Obviously the market didn’t care much for the newly-announced $MSFT / $NOK partnership. In the near-term, it’s both a cash drain and a confirmation that Microsoft’s mobile efforts are failing, and of course for Nokia it’s an obvious surrender flag for its now-effectively-dead software aspirations.
But longer-term, I’m not quite as negative - there are some interesting possibilities. This could very possibly be the beginning of the devolution of Microsoft that I and others have been predicting for some time. Microsoft now effectively controls all of the assets necessary to build out - and maybe spin off - a ‘Microsoft Mobile’ division that would include a set of well-integrated hardware & software assets.
Of course, there’s no guarantee such a venture will succeed, but I wouldn’t write them off either. Windows Phone 7 (Microsoft’s latest phone OS) is acknowledged as being a very good Facebook & ‘social’ phone - and Nokia is very good at building innovative hardware. Imagine a series of innovative, consumer-focused ‘Facebook phones’ and another series of business-focused ‘Outlook/Exchange phones’.
Neither Apple nor Android should be quaking in their boots (although $RIMM may be another story) but I do believe that there’s a window of opportunity here for this new venture. Both Microsoft & Nokia had to swallow considerable pride to make this deal (I would have loved to have been a fly on the wall in their internal PR meetings prior to the announcement) - but better that than to delude themselves with rosier-sounding but less-realistic alternatives.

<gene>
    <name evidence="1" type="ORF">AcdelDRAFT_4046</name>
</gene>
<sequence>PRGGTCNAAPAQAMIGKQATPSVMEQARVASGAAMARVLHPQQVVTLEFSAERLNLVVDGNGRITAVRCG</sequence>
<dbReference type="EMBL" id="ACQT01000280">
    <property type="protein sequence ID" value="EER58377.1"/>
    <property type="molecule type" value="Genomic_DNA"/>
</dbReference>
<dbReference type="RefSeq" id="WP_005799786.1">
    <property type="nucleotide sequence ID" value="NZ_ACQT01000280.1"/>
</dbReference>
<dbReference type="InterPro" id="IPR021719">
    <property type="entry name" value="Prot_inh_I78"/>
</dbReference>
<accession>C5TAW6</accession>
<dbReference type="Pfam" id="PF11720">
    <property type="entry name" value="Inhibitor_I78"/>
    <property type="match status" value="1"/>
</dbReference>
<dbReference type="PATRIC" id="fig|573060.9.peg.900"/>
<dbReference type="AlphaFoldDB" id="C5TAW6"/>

Microsoft’s partners, notably HP and Dell, are running away as quickly as possible. Windows Phone 7 shows promise, but I believe Microsoft understands the same thing Nokia did, from the other side: it has software, but no hardware. In Nokia, Microsoft now has an established, experienced, recognized OEM with one of its own men at the helm.
So in the span of one year, we have Microsoft failing to acquire Nokia, “losing” a top executive, and now having one of the most recognizable mobile hardware vendors in the world under its thumb. There’s no question in my mind that the next generation of flagship Windows Phones will come from Nokia, and for that, Microsoft will have unprecedented influence over the hardware that runs its software. We like to think of Steve Ballmer throwing chairs when his executives leave. I think this time he told Elop, “Fine. Go get me some hardware I can own.” Elop did.
Read more at www.appleoutsider.com
I have absolutely no qualms about calling this new regime at Nokia a puppet government. This is far and away the most brilliant move of Ballmer’s tenure. Whether it pays off is another question entirely.